WHAT IS THE BEST WAY TO ELIMINATE ICE PLUGS AND CORROSION?
The use of regenerative air dryers such as the General Air Products Dry Air Pac™ has long been recommended for use by fire protection industry governing standards such as NFPA 13: Standard for the Installation of Sprinkler Systems and Factory Mutual Property Loss Prevention Data Sheet 8-29: Refrigerated Storage.
The intent behind using a regenerative air dryer is to achieve a supervisory gas dew point that is at least 20⁰F below the lowest freezer temperature that is being served by the supervisory gas source. By achieving this target dew point, science would suggest that ice plugs would not form within the fire sprinkler system piping. However, years of empirical data prove the opposite.
Since 2008 Engineered Corrosion Solutions has been pioneering the use of nitrogen generators and oxygen removal vents to purge dry and preaction systems of oxygen to control corrosion and prevent system leaks. During that time ECS has recognized that while oxygen corrosion will not occur in freezing environments (there is no liquid water in which the oxygen molecules can dissolve) the -70⁰F dew point of 98% nitrogen gas is extremely effective in preventing frost buildup and ice plugs in fire sprinkler systems serving freezers.
Other advantages of using nitrogen generators over regenerative air dryers
- Many more systems can be served by a single nitrogen generator than a single regenerative air dryer
- Actual operational effectiveness (no ice plugs)
- Significantly less maintenance cost and reduced energy usage
ECS has worked closely with several cold storage facility operators over the past three (3) years to prove that a nitrogen generator is a superior source of supervisory gas for dry and preaction systems that are installed in freezer applications:
|Forty-eight (48) dry fire sprinkler systems protecting a 1MM+ cold storage facility being supplied with supervisory gas from eight (8) General Air Products Dry Air Pacs. The fire protection systems routinely undergo annual insurance inspections.||Frost and ice plugs were consistently being found during annual inspections. Facility maintenance personnel found that maintenance of the Dry Air Pacs to be cumbersome and costly.||Four (4) of the Dry Air Pacs were replaced by a single Engineered Corrosion Solutions Nitrogen Generator (half of the systems were switched to nitrogen as a supervisory gas and the other half remained on Dry Air Pacs)||Zero ice or frost accumulation was found in the systems being served by nitrogen during the subsequent two (2) annual inspections. Frost and ice plugs continued to be found in the systems being served by the Dry Air Pacs. The remaining Dry Air Pacs are slated for replacement.|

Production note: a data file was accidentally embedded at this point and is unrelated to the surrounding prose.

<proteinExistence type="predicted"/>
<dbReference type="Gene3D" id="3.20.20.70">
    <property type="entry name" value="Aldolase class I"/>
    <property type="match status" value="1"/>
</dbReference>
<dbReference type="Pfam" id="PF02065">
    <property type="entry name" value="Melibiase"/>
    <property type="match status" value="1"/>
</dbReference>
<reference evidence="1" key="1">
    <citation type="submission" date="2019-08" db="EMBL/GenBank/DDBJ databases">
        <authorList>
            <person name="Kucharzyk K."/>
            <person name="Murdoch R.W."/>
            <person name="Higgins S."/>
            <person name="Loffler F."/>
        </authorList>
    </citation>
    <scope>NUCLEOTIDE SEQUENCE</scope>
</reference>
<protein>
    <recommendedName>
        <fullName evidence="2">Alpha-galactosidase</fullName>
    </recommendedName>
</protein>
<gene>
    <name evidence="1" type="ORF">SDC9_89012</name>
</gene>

|One (1) dry fire sprinkler system protecting a -10⁰F cold storage facility being supplied with supervisory gas from a General Air Products Dry Air Pac™ which was sourcing compressor air from the freezer. The fire protection system routinely undergoes quarterly inspections.||Frost and ice plugs were consistently being found in the air supply lines and supply main during quarterly inspections.||The Dry Air Pac™ was replaced by an Engineered Corrosion Solutions Nitrogen Generator.||Zero ice or frost accumulation was found in the nitrogen line and supply main during the subsequent two (2) quarterly inspections.|
Read More: Controlling Ice Plugs and Corrosion in Fire Sprinkler Systems Protecting Cold Storage (Freezer) Applications